August 11, 2020
An important joint statement by Kanyen’kéhaka (Mohawk) people in leadership positions at Queen's University:
It has been a difficult year for Indigenous, racialized, and LGBTQ2S+ members of the Queen’s community. As Kanyen’kéhaka (Mohawk) people in leadership positions at Queen’s, we want to share our reflections and our hope for moving forward on a better path. We each hold different roles and responsibilities within the university, but we approach our work with the shared values and experiences of living in, and coming from, Tyendinaga, and with a connection to our Haudenosaunee ancestry. To write this message, we came together in our traditional ways to discuss how we could support positive action at Queen’s and to condemn all acts of hate on our campus. Although our methods and viewpoints differ in some ways, we are each guided by the Haudenosaunee principles of peace, power, and righteousness—leading with a good mind and a good heart—to find partnership and consensus.
The recent acts of racism at Queen’s and around the world have been extraordinarily painful to witness, experience, and endure. However, these incidences have also reminded us of the responsibility and power that we all have to create a more open and just society. We know that real and lasting change is possible at Queen’s because we have already seen it happen, in many small and large ways. We remain committed to this work, but to truly shift the culture at Queen’s, we need everyone to do their part. In the tradition of the longhouse, the Clan Mothers and leadership can set a good path, but it is the responsibility of everyone within the community to show leadership and model respectful behaviour. As leaders in the Queen’s context, we commit to modelling respectful behaviour by speaking in respectful ways, apologizing for mistakes, and carrying a good mind to work with all in the Queen’s community to make campus a safer place. We call on all in the Queen’s community to join us in these seemingly small but profoundly meaningful actions to make a difference.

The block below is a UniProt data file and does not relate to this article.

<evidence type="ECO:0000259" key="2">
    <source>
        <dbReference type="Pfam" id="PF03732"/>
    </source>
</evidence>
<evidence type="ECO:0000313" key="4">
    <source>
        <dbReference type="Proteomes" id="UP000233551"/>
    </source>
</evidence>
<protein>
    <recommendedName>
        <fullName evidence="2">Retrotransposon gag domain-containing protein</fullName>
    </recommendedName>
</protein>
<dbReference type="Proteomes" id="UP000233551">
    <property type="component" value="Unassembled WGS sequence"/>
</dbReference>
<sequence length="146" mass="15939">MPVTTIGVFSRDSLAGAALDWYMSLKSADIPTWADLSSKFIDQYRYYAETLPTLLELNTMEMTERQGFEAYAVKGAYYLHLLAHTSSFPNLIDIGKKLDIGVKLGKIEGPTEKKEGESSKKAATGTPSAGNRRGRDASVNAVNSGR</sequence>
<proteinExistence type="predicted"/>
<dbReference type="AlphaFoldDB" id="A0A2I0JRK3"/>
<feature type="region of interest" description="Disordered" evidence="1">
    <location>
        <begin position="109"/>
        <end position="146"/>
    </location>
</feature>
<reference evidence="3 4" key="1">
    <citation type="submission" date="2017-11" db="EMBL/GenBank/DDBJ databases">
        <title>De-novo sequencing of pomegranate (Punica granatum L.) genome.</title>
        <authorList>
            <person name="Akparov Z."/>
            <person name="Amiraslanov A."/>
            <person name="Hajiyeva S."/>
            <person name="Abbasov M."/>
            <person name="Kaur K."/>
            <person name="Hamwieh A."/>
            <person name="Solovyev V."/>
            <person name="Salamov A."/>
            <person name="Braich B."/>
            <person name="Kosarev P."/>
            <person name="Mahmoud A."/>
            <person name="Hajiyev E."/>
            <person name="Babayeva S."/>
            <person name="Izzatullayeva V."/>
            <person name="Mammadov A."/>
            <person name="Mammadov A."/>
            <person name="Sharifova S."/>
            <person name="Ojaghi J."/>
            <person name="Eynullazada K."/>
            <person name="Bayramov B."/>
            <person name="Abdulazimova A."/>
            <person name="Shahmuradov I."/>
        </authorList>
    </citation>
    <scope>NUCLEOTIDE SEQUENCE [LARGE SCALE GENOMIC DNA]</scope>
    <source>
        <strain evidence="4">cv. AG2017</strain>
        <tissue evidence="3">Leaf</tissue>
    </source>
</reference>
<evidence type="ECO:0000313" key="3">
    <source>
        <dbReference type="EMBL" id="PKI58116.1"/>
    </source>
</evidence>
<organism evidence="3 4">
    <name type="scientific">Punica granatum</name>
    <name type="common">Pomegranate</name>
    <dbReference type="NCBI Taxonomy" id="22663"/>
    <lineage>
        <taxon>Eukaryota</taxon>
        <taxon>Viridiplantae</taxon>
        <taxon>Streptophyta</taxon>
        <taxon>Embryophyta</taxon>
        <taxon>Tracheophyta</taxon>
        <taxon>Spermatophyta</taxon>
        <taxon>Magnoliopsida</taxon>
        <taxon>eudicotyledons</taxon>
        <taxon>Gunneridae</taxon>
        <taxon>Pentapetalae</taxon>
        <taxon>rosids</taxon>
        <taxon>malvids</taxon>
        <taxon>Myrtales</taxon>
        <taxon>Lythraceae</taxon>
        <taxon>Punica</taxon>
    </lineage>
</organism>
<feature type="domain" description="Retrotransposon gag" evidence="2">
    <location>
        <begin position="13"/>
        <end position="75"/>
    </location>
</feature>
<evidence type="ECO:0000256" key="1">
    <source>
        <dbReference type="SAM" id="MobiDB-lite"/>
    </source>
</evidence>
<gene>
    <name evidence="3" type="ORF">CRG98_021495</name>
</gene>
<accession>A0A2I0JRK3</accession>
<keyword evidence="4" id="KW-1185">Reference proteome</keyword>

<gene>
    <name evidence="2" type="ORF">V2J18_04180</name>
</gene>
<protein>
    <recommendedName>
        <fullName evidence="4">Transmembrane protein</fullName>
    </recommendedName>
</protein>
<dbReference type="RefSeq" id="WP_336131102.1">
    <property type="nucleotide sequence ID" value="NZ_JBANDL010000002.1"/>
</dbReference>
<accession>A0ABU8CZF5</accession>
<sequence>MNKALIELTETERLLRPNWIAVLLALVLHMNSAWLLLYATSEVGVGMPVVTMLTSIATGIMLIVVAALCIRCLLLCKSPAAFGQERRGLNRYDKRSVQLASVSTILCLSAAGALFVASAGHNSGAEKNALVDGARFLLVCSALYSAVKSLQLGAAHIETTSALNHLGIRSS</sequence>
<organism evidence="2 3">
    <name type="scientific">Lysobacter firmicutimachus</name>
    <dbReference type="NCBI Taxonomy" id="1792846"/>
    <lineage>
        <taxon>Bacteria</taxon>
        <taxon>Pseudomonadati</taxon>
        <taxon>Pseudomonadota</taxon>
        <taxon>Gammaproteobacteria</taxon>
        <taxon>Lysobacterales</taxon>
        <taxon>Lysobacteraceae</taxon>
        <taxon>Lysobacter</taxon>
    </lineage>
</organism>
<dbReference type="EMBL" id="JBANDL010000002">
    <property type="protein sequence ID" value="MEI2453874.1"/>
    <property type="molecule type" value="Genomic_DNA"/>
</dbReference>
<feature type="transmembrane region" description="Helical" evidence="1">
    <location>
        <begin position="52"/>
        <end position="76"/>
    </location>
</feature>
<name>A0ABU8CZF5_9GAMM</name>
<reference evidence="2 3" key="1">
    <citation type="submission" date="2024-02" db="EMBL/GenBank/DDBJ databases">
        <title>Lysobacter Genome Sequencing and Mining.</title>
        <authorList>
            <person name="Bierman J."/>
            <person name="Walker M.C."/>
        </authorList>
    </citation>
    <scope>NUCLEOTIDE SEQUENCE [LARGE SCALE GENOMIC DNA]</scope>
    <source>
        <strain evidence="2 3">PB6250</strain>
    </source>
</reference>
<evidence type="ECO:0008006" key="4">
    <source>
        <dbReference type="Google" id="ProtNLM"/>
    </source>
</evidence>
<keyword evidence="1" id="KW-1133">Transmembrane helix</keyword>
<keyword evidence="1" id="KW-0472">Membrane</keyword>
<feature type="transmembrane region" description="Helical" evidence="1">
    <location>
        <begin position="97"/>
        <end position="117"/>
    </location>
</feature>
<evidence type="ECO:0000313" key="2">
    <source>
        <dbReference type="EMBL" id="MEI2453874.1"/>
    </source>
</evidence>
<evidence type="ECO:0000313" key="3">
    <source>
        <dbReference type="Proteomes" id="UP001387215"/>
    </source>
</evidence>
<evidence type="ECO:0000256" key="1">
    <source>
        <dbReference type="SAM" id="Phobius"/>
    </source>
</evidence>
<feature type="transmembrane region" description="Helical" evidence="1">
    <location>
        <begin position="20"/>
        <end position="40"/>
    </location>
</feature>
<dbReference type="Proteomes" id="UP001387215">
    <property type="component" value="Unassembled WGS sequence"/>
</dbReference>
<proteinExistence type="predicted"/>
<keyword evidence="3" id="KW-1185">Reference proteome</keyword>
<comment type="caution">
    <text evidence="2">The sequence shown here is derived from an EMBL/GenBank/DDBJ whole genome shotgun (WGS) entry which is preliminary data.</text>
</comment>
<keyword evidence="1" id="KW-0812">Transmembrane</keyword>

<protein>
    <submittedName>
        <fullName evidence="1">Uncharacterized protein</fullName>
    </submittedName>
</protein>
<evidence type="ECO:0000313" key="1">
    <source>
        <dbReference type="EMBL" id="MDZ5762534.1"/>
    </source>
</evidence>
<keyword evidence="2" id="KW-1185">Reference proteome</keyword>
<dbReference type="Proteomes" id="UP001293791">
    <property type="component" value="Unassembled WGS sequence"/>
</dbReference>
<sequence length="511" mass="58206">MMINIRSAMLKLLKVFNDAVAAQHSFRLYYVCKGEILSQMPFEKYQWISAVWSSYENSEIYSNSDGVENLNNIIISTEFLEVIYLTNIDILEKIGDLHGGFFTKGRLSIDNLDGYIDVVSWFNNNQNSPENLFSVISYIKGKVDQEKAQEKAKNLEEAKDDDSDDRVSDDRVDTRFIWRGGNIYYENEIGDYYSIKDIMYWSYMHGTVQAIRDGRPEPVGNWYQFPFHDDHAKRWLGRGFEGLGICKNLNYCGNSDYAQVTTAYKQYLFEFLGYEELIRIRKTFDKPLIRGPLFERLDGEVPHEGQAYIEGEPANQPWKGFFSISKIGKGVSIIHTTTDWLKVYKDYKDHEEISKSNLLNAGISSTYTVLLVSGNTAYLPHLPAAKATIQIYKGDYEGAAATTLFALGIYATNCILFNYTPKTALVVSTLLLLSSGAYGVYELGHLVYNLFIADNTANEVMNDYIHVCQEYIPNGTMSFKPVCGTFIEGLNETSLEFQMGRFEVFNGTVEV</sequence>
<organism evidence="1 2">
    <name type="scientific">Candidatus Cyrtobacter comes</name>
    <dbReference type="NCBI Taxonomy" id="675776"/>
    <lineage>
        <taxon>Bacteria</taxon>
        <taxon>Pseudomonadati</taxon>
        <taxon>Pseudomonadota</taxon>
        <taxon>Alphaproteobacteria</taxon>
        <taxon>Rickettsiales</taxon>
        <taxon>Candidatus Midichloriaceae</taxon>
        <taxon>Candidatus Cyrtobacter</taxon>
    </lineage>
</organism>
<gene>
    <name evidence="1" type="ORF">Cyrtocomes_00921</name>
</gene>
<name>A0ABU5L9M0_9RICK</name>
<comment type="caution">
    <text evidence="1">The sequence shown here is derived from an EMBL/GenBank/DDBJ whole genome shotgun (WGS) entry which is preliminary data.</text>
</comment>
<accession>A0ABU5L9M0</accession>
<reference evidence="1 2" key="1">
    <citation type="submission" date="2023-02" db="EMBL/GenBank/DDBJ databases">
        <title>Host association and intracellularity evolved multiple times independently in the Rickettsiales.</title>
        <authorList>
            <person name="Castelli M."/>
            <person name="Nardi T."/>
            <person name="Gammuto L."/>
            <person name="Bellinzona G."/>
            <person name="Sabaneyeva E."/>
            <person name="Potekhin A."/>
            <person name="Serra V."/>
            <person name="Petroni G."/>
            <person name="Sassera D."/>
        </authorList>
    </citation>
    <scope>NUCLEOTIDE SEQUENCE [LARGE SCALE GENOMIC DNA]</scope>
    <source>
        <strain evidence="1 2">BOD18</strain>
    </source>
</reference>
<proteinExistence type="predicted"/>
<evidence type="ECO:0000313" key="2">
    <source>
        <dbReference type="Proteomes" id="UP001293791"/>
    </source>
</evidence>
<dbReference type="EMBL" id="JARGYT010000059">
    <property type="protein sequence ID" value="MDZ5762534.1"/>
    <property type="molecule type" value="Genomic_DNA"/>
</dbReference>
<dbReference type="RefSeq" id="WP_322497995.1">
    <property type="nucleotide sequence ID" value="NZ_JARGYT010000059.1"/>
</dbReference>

Every member of the Queen’s community has a responsibility to approach one another with respect and kindness. These responsibilities and commitments were made when the university accepted the Tehontatenentsonterontahkhwa Friendship Wampum Belt that was presented on behalf of the Clan Mothers at Tyendinaga and the Katarokwi Grandmother’s Council. The Tehontatenentsonterontahkhwa is now placed at the head table during every Senate meeting as a reminder that Queen’s sits on traditional Anishinaabe and Haudenosaunee territory, and as a reminder of the commitments the university made when accepting the Tehontatenentsonterontahkhwa. Those commitments mean that each of us has a personal responsibility to nurture good relations with each other and with all Indigenous peoples and communities, particularly students, staff, and faculty. In the spirit of the Tehontatenentsonterontahkhwa, we ask that you reflect on how you approach your work, your relationships, and your actions at Queen’s to ensure they are anti-racist in practice.
As the Director of Four Directions Indigenous Student Centre, I commit to listening to and responding to the needs of Indigenous students at Queen’s and to expanding services where needed. This will include working with campus partners to fill gaps in service and develop partnerships to better support the needs of Indigenous learners. I will also work to ensure the physical safety of all Indigenous staff, faculty, and students that come to 4D. I will continue to call out acts of hate in all forms and call on community members who are willing to listen and act to make lasting change on campus. Finally, I commit to using my voice to support and welcome all QTBIPOC students at Queen’s.
As the Associate Vice-Principal (Indigenous Initiatives and Reconciliation), I commit to guiding the advancement of Indigenous education, research, and programming at Queen’s, to pursue the establishment of a sweat lodge for the benefit of students, staff and faculty of Queen’s, and to continue to lead the implementation of the Yakwanastahentaha Aankenjigemi Extending the Rafters Truth and Reconciliation Commission (TRC) Task Force Report recommendations. This work is done by building strong relationships with faculty, staff, and students across campus as well as with Indigenous communities locally and regionally.
As the Provost and Vice-Principal (Academic), I commit to working with the Principal, the Associate Vice-Principal (Indigenous Initiatives and Reconciliation) and other members of the leadership team to champion and support meaningful change at Queen’s, including integrating Indigenous histories and perspectives into curricula and programming. I also commit to listening to diverse voices, and to building relationships across the university and with the community to honour and uphold Queen’s commitments to Indigenous peoples.
We call on everyone in the community to join us in making your own commitments in the spirit of Queen’s responsibilities to the agreements signified by the Tehontatenentsonterontahkhwa Friendship Wampum Belt.
Director, Four Directions Indigenous Student Centre
Kanonhsyonne Janice C. Hill
Associate Vice-Principal (Indigenous Initiatives and Reconciliation)
Secretary | Aboriginal Council of Queen’s University
Rahswahérha Mark F. Green
Provost and Vice-Principal (Academic)